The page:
As angry Democrats cast about for somebody to blame last night, the name many of them came up with was James Comey, the FBI Director who had injected the controversy over Hillary Clinton’s emails back into the public mind less than a fortnight from election day. Was it his clumsy interference that handed the election to Donald Trump at the eleventh hour?
After all, the former Secretary of State seemed to be expanding her poll lead by leaps and bounds in the days before Comey wrote to Congress, announcing of the discovery of new Clinton-related emails that would of course turn out to be nothing, but that nonetheless reminded voters they didn’t trust the Democrat so much, after all.
House Minority Leader Nancy Pelosi told reporters on Tuesday that Comey’s 28 October letter was “like a Molotov cocktail,” tossed into the path of the Clinton campaign. And even if it only swung the race by a per centage point or two, then perhaps it put key states like Florida or Wisconsin just out of reach – states that could have flipped the race.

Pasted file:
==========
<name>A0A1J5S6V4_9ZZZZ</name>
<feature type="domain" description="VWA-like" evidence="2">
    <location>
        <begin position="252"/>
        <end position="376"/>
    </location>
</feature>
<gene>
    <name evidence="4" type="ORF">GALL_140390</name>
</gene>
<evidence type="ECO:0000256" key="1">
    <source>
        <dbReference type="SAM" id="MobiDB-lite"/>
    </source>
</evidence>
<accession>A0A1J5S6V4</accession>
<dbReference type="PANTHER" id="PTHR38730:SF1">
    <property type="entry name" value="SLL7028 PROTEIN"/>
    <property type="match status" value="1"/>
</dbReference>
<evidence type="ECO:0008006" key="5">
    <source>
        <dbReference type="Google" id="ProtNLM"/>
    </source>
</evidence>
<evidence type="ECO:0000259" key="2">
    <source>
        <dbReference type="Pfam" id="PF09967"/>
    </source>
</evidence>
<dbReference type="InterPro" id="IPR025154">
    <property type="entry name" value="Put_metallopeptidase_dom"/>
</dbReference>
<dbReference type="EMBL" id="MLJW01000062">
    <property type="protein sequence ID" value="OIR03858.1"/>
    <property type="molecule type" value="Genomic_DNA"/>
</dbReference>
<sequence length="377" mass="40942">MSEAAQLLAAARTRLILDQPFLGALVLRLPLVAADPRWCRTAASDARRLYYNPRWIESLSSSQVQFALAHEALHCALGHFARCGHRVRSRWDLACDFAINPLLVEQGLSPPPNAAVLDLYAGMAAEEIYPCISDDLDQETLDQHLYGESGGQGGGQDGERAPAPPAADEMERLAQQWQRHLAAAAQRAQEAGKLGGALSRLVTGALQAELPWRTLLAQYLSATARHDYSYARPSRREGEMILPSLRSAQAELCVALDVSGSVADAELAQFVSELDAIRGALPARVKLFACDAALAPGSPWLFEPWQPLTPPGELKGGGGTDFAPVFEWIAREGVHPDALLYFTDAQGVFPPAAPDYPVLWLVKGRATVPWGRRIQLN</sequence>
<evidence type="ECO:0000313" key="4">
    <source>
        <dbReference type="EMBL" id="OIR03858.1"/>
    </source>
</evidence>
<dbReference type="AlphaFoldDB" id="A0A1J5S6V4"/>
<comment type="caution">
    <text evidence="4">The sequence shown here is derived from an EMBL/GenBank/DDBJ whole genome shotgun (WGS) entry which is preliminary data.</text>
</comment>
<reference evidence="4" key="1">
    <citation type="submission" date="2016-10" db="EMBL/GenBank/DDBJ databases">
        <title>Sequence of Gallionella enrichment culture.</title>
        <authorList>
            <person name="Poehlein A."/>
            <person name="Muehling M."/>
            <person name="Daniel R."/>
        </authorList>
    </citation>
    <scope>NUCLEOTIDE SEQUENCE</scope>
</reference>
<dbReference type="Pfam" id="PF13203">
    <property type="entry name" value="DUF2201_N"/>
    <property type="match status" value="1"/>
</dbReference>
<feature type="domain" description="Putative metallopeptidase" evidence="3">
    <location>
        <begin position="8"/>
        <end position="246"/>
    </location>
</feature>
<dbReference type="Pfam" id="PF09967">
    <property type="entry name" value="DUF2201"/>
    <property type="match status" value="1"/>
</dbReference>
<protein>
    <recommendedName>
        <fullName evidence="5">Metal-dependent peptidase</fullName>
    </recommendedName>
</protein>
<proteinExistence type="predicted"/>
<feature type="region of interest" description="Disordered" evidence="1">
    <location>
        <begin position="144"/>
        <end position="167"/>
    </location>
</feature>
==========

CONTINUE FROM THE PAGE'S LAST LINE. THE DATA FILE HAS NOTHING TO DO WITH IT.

But Clinton received the endorsement of almost every newspaper in the US, while Trump got the National Enquirer and the Crusader, the in-house periodical of the KKK. Clinton had ranks of surrogates from Barack Obama to Lady Gaga. Trump had Ted Nugent and Chachi from Happy Days. Clinton outspent Trump by two to one on the trail.
The unthinkable still happened. This confounding result suggests the anger and resentment on which the Trump phenomenon fed ran far deeper than the media and its pollsters ever truly appreciated. As the autopsy proceeds, Comey may provide a comforting scapegoat. But there are deeper questions for Democrats to ask than simply who is to blame.
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